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In the early 1870’s the decision was made to build a new goods station on Warsaw-Vienna railroad. This was necessary as freight traffic to, and through Warsaw was constantly increasing. It was caused by several factors. Those factors were, among other things, building new spur lines serving bigger manufacturing plants, which were situated near railway lines, and increased demand for essential goods, vital for living in a quickly developing city (food products, coal, construction materials). Another important factor increasing Warsaw-Vienna railroad commodity trade was gradually interlarding its lines into an interconnected with foreign railways system, which was slowly coming into life on The Kingdom of Poland’s territory.

The building and opening of the further railway lines: Warsaw-Bydgoszcz railway, Warsaw-St.Petersburg railway (1862), Warsaw-Terespol railway (1867), and also Fabryczna Railway from Koluszki to Łódź (1865), resulted in an increased flow of goods through Warsaw. The different gauge of railways meeting in Warsaw made the city an important transshipment and transit point. In this situation, in order to benefit significantly from freight traffic, the Warsaw-Vienna Railroad Company had to increase sharply the Warsaw goods station’s potential, all the more due to the fact that the previously used tracks, warehouses and slip roads located at main station (corner of Marszałkowska street and Al. Jerozolimskie) were starting to become too tight.

For this reason it was decided to build a new, larger goods station outside the city, on Czyste village territory. The project was designed simultaneously with the project of connecting with each other railroads with different tracks on the right and left bank of the Vistula river, using a railroad known as the Circular Railway. The station was situated on territory of the later Warsaw Main Railway Station, and today’s Station: Museum at Towarowa street.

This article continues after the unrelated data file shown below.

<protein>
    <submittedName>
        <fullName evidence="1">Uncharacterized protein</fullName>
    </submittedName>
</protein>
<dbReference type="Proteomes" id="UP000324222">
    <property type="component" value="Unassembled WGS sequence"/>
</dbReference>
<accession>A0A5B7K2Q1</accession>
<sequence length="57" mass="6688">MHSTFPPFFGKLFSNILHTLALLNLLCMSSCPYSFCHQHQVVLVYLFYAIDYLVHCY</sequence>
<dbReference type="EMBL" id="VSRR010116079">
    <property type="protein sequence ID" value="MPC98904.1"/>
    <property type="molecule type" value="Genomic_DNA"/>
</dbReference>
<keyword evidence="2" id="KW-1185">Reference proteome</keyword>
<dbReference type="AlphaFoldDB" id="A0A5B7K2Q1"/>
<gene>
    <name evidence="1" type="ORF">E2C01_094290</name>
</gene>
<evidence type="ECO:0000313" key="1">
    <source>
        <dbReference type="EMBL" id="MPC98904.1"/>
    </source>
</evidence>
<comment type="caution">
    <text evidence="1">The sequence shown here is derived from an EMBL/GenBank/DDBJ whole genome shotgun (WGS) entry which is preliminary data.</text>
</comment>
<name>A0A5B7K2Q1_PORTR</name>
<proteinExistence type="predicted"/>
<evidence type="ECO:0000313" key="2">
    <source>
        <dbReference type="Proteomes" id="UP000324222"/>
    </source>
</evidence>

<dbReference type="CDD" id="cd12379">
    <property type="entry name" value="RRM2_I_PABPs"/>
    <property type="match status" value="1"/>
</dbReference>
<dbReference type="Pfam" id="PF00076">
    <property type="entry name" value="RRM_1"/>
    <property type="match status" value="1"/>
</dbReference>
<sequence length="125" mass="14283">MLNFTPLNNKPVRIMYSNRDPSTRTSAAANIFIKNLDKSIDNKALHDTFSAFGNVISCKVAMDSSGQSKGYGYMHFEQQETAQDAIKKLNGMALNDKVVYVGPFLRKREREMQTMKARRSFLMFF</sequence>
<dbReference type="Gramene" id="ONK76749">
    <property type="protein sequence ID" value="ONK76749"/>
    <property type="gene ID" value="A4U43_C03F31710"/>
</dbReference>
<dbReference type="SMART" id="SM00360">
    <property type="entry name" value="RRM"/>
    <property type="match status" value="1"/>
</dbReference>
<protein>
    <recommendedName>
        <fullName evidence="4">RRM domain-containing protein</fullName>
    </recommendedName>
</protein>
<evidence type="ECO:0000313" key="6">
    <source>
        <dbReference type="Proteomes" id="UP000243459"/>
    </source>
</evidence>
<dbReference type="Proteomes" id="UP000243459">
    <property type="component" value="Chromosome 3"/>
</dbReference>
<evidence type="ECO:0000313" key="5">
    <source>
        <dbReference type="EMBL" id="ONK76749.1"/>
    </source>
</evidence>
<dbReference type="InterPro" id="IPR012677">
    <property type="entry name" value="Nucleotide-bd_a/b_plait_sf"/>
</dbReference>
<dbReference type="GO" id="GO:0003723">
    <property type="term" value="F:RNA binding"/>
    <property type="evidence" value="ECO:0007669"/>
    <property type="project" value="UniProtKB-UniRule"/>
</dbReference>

One of the few known iconographic records with the view of the goods station is a drawing from 1875, published in “Tygodnik Ilustrowany” (“The Illustrated Weekly”). On the foreground it shows a railway dispatch house, adjacent to it a low warehouse with a ramp, and a warehouse for grain, situated along.

Another iconographic record is the plan of this station, which was published in the “Przegląd Techniczny” in 1876 along with an article about its construction. This article considerably helps to determine which buildings and appliances were at the station. Another equally valuable records are photographs of drawings with a view of station’s buildings like steam locomotive shed, water tower etc. The photographs are now a part of the Station: Museum’s collection.

The goods station DŻWW was built at the same time as circular railway, that is in 1875. Its location, more or less coincides with the territory currently occupied by Station: Museum. It covered the territory north of the main Warsaw-Vienna passenger railway line between Jerozolimska bar (today Plac Zawiszy) and Czyste village. From the east, the station was enclosed by Okopowa street (currently Towarowa street). After the opening of two broad gauge Railrod Railways in the 1860s: Warsaw-St.Petersburg and Warsaw-Terespol a problem occurred with freight hauling from carriages operating on the normally gauged tracks on Warsaw-Vienna railroad to carriages on broad gauged tracks, which were used in Russia and throughout the Kingdom of Poland. The Warsaw-Vienna railway was an exception and this is the reason why the problem occurred. For strategical reasons, railways with differently gauged tracks didn’t have any connections with each other, so any transport of goods encountered additional difficulties. The “Kierbedzia” bridge wasn’t a railway bridge, and it served only for horsecars.